Andrew: Tell me about your time on NBC's Last Comic Standing, from how you got on so quickly, to your experience with it.
Jeff: I was on the show, and they did a thing where Bill Belamy would go from town to town and try to find comedians, and it was going to be a segment on Last Comic Standing where Bill Belamy scouted comics, and if he scouted you, you leap-frogged the audition process. I didn't even audition for the show, he just came and saw me, and said, "You're going to be on Last Comic Standing".
Andrew: How did you deal with your first taste of fame; getting recognized on the street, going from relatively unknown to prime-time TV on NBC?
Jeff: I loved it. I think everyone would love it. It was amazing. I was humbled. I don't ever want to take that for granted, but it was such a surreal thing to not have to change anything I'm doing as far as my career, I still just go on stage and tell jokes. And to be able to go outside one day and no one knows who I am, and then the next, people would start to recognize me at the airport and say things like, "Oh my gosh! We're rooting for you!" Strangers! It's just a great feeling.
Andrew: Who are some comics that you respect, growing up and currently.
Jeff: I am a huge fan of Daniel Tosh. We're not very similar on stage, but I'm a huge fan of his writing, and the way he looks at things and the way he can make a point, even if I wouldn't necessarily agree with it, it still makes me laugh, he is a regular at the comedy club that I'm a regular at, The Comedy & Magic Club in Hermosa beach, and I'm way more of a fan than anything else. I'm just a huge, huge fan of everythin that he does. Also Brian Regan, and we are similar in the way that he doesn't try to be, but he just is super clean and he is just a really respectable comedian who you would never be offended at anything he says, whether you're a kid, adult, an old person, a black person, Asian, whatever, you're not going to be offended by him. So Brian Regan, Daniel Tosh, and there's a comedian named Harland Williams who I really like, just because he is crazy. And he is a good blend of Brian Regan and Daniel Tosh, because sometimes he says things that are way out there, and sometimes it will be super clean and just silly, but he is always just like-able. I feel that way about all three, they are very like-able and you see them and think, "Man I'd love to be this guys friend."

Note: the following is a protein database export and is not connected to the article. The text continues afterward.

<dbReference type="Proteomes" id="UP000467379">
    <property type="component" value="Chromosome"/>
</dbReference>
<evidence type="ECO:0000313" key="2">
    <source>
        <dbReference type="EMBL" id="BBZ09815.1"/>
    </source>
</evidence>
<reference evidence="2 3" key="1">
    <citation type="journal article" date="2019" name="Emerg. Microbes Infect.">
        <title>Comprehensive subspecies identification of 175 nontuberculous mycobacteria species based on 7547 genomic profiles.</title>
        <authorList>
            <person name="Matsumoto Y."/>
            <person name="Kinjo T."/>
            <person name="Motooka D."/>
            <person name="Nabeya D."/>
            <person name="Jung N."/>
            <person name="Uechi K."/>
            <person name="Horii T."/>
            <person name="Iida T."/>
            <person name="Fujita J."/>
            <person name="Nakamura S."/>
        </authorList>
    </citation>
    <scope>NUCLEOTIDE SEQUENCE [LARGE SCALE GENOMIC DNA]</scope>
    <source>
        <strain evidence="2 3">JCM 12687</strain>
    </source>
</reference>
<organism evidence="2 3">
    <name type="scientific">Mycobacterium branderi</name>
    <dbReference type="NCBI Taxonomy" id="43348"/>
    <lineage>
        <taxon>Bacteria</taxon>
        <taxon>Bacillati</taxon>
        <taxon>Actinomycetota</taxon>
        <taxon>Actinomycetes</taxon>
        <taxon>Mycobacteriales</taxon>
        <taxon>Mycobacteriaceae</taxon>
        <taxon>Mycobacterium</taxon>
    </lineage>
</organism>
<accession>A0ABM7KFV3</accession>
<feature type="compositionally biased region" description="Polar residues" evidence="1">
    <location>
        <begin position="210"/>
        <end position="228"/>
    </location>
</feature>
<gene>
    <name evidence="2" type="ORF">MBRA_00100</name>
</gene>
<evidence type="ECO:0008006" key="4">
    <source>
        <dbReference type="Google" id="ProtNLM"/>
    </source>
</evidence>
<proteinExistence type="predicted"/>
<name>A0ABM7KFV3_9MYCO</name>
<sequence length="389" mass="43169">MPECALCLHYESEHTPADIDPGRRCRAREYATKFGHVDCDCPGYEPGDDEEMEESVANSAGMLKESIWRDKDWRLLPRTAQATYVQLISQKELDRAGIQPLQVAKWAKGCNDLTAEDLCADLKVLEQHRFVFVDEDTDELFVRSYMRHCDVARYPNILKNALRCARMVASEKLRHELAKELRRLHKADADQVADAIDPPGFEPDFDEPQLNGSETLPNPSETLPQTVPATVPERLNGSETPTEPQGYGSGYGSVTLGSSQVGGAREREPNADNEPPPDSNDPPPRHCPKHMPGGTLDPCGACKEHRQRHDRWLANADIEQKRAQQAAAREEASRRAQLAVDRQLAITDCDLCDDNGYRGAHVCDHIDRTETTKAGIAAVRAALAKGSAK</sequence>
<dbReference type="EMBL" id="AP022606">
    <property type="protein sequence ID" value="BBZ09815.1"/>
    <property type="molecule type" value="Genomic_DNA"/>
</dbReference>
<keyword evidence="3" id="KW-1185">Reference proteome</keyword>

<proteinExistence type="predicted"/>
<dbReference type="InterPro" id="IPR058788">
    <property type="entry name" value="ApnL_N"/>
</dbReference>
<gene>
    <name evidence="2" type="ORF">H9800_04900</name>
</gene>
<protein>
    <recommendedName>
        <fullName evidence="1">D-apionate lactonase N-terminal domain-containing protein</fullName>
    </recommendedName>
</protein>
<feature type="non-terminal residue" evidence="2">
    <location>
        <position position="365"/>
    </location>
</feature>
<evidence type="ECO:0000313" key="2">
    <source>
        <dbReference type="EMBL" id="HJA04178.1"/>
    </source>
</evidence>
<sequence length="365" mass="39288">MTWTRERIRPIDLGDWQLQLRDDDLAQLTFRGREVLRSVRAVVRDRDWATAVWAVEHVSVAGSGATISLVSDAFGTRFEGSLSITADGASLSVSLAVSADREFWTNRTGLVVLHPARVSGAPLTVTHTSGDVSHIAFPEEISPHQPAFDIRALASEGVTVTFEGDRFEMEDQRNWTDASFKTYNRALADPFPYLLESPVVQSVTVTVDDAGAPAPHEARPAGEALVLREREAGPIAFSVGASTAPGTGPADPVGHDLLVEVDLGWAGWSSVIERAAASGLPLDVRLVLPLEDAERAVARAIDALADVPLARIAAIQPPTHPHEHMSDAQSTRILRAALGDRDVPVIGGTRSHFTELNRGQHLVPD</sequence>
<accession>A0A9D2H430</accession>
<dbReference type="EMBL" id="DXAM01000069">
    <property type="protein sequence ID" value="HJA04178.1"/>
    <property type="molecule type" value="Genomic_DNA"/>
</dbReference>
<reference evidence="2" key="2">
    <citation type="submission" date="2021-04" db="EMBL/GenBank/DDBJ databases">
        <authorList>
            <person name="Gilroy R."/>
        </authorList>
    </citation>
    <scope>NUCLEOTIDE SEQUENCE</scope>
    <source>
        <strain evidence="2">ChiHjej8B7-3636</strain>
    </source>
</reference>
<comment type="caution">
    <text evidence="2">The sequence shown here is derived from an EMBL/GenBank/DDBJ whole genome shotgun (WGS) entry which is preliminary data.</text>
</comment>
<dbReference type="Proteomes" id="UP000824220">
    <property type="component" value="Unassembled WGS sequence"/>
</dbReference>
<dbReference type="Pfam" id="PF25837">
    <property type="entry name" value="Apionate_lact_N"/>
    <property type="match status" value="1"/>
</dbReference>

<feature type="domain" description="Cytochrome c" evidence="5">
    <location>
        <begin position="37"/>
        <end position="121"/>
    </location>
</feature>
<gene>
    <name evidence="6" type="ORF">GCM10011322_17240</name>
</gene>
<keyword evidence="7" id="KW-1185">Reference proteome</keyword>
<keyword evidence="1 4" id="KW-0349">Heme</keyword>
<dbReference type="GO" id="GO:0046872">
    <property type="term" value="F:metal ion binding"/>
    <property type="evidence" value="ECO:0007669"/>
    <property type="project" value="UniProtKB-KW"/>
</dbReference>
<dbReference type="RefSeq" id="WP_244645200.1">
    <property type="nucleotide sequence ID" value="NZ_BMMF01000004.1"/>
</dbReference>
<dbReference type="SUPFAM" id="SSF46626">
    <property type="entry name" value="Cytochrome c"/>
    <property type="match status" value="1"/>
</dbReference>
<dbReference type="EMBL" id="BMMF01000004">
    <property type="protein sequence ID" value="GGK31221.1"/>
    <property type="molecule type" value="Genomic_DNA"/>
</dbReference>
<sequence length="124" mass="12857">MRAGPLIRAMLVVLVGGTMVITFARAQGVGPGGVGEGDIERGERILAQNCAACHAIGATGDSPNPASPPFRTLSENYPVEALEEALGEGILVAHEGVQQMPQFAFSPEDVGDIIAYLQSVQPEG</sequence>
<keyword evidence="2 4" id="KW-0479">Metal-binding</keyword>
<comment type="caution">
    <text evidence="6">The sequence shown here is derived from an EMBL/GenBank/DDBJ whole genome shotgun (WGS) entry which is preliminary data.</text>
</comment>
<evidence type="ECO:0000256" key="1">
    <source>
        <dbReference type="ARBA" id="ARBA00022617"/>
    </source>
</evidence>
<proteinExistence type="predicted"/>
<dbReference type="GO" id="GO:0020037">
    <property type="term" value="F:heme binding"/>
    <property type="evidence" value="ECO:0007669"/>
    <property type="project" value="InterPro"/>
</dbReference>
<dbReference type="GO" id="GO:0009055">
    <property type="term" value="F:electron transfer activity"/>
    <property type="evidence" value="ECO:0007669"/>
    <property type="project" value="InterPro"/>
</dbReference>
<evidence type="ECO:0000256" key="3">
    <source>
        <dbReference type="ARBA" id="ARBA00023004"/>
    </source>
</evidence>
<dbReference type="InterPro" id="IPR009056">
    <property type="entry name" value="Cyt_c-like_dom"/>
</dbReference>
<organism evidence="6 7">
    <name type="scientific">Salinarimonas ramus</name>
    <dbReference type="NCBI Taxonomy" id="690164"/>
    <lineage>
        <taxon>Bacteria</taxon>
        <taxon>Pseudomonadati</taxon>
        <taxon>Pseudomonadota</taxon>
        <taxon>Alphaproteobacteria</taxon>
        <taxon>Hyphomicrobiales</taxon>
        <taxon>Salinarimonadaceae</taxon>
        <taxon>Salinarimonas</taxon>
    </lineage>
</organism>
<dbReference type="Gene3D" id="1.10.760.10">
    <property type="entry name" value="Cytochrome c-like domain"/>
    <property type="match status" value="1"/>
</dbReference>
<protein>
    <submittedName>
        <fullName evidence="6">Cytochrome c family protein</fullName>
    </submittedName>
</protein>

Andrew: So what is the next step for Jeff Dye, where are you headed in terms of your career?
Jeff: I'm going to continue doing stand-up continuously like I have been doing, I've been working on a couple acting things for some comedic movies. And that is my ultimate goal. I never want to be Sean Penn, or Brad Pitt, but I would love to be the lead in a Judd Apatow movie, kind of like Will Ferrell, that even though a movie looks kind of silly, people will still go see it because Will Ferrell is in it, and they trust that he will be funny. I'd like to someday have that kind of reputation. I want people to think, "Oh this is going to be good, Jeff's in it!"
Andrew: Can you talk to me a little bit about The Comedy & Magic Club? Is it different, is it similar, what is your experience with it in terms of all of the different clubs that you play?
Jeff: I say this non-biasedly, that The Comedy & Magic Club is easily the best comedy club I have been to, and not because of the comedy or audiences, but they way that they treat the comedians. It's unbelievable the way that they respect comedy, they are always super professional, you'll never see the owner or any of the employees talking trash about a comedian. I'm sure they have their opinions, but they still are really professional. They tape all of your sets and give you a DVD, you get to park on their roof, free food, free alcohol, everyone is really polite. The way that any comic would dream to be treated is how every comic is treated there. It's truly, truly unique that they run it that way, it's really different in comparison to other clubs around the country.